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Theater & Dance

Men of a Different Era

Men of a Different Era

Robert Mammana and Will Bradley in 'Twentieth Century Way'
Britannie Bond

The Twentieth-Century Way is much more than an investigation into the laws that worked against homosexual men in the early 1900s.

Robert Mammana and Will Bradley in 'Twentieth Century Way' | Photo by Brittanie Bond

Every so often a brilliant theatrical production just doesn't affect me emotionally, but leaves me spellbound in contemplative thought. This is not to say that the play is not emotionally effective. It's simply that my logos is kicked into overdrive, and my pathos takes a time out on the bench. Until recently, the last time I personally felt this way was when I saw David Ives' Venus in Fur at The Alley Theatre in Houston, and now Tom Jacobson's The Twentieth-Century Way at New York City's Rattlestick Playwrights Theater holds that distinction as well.

Initially, the audience is led to believe that this play is set in a theater toward the end of the first quarter of the 20th Century. Yet, through some brilliantly constructed machinations of theatrical revelation, the audience comes to see the actors in their most vulnerable states. Starkly naked and stripped of all pretenses, the final moments seem to be occurring simultaneously in the past and present. For the previous 80 or so minutes, the audience witnesses actor Will Bradley as B. C. Brown, a handsomely delicate young man, and Robert Mammana as W. H. Warren, a more rugged and mature man. At the end, the lines that separate us from the actors are blurred, and we are invited to see them as Bradley and Mammana. Much like the characters in Venus in Fur, the two actors engage in an engrossing battle of the wits via a complicated improvisation exercise. The men use their accumulated skills in drama to pervasively one-up the other, with the game set to end once one shows signs of flagging exhaustion.

Robert Mammana and Will Bradley in 'Twentieth Century Way'

But, the conflict in The Twentieth-Century Way isn't a fun exercise. It begins as a game to determine who gets to audition for a film role that both actors are chasing, and that barely scratches the surface of the work's true drive and purpose. Historically, Brown and Warren were actors hired as "vice specialists" by the Long Beach Police Department during the summer of 1914 to entrap and arrest gay men in private clubs and changing rooms. Through Tom Jacobson's words, Michael Michetti's unflinching direction, and Bradley and Mammana's bewitching performances, we come to know Brown and Warren as one layer of persona that the actors must wear in the show. In addition to these two men, they morph -- sometimes at dizzying speeds -- through a whole slew of characters. Often these changes are signified with a flower put into a pinhole on a lapel or by a new hat, but in some occasions the jumps occur so quickly that Bradley and Mammana must solely rely on mannerisms and vocal tones to convey the shifts, which they do with laudable aplomb.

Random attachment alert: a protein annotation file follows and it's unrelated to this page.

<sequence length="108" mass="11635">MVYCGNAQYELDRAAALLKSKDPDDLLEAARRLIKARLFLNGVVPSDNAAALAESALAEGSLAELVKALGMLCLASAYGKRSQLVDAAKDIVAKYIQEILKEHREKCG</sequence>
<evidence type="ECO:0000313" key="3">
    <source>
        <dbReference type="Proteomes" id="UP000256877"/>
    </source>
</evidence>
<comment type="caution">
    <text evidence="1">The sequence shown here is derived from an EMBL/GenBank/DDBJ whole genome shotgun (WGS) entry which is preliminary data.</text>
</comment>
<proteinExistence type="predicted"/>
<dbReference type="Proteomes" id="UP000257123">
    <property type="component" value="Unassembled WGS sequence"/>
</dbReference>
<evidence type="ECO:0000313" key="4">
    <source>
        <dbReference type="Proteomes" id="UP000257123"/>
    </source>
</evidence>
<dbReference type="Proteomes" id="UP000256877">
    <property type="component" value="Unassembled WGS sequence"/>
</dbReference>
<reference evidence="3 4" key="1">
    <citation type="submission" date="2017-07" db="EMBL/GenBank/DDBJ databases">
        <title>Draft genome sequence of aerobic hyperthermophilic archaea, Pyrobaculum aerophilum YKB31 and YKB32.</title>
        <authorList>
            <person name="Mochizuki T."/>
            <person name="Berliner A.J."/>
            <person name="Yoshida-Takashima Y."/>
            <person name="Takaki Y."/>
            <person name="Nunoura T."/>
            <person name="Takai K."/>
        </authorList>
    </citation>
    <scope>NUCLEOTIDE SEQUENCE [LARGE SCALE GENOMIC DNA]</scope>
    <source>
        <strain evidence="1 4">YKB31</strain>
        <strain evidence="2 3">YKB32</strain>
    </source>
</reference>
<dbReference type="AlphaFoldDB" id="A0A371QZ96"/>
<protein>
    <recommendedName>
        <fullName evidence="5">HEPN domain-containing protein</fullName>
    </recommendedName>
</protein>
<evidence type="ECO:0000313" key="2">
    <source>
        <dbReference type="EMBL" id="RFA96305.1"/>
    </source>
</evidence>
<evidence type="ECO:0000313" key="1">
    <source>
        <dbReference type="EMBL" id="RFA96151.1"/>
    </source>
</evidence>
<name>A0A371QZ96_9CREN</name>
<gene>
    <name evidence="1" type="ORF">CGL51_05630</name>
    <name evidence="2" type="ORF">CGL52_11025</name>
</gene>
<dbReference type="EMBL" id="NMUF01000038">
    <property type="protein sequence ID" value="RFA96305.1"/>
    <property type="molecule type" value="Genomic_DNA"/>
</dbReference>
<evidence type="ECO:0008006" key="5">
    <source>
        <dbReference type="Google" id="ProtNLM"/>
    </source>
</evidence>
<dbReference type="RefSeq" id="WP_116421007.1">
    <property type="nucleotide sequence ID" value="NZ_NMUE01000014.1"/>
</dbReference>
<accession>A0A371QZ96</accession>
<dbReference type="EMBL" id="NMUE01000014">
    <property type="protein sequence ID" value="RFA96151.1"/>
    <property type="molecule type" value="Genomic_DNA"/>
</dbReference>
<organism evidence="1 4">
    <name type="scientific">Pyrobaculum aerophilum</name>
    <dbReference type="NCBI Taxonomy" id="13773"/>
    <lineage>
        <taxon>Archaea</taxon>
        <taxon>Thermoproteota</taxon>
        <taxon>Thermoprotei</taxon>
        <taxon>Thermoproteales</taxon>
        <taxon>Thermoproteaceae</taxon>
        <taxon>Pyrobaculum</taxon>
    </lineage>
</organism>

Yet, it is through adding these multifaceted layers and differing personas to each actor that Jacobson's play finds its merit and purpose. Not so much a history lesson on the heinous laws working against homosexual men in the early 1900s, The Twentieth-Century Way is an examination of the roles we play. Are we ever our true selves? Are we ever free from pretense and the walls we construct to protect our hearts and souls? Bradley and Mammana wear many different skins in the show, but by the end the pair of actors are laid completely bare before us. Refering to each other by their real names, they acknowledge that they are being watched by an audience. The audition they are competing for becomes a metaphor for how every action is, in a way, an audition. We audition for jobs, dates, friends, and more. We look at the exteriors and determine worth without knowing if the outsides match what's inside. We withhold. We hide. We come out. But are we ever comfortable enough or passionate enough to lay everything bare? And if we are, what does it take to get there?

Don't expect the cast and crew of The Twentieth-Century Way to answer these questions, but they'll give you plenty of nuggets to chew on as you digest the work and think about these and the others questions it posits. Audiences are treated to one of the most intense tennis matches of dramatic wit written for the stage, and unlike Venus in Fur, I'm not sure this one doesn't end in a draw.

The Twentieth-Century Way continues through July 19 at Rattlestick Playwrights Theater, 224 Waverly Place, New York City. For tickets and more information, visit

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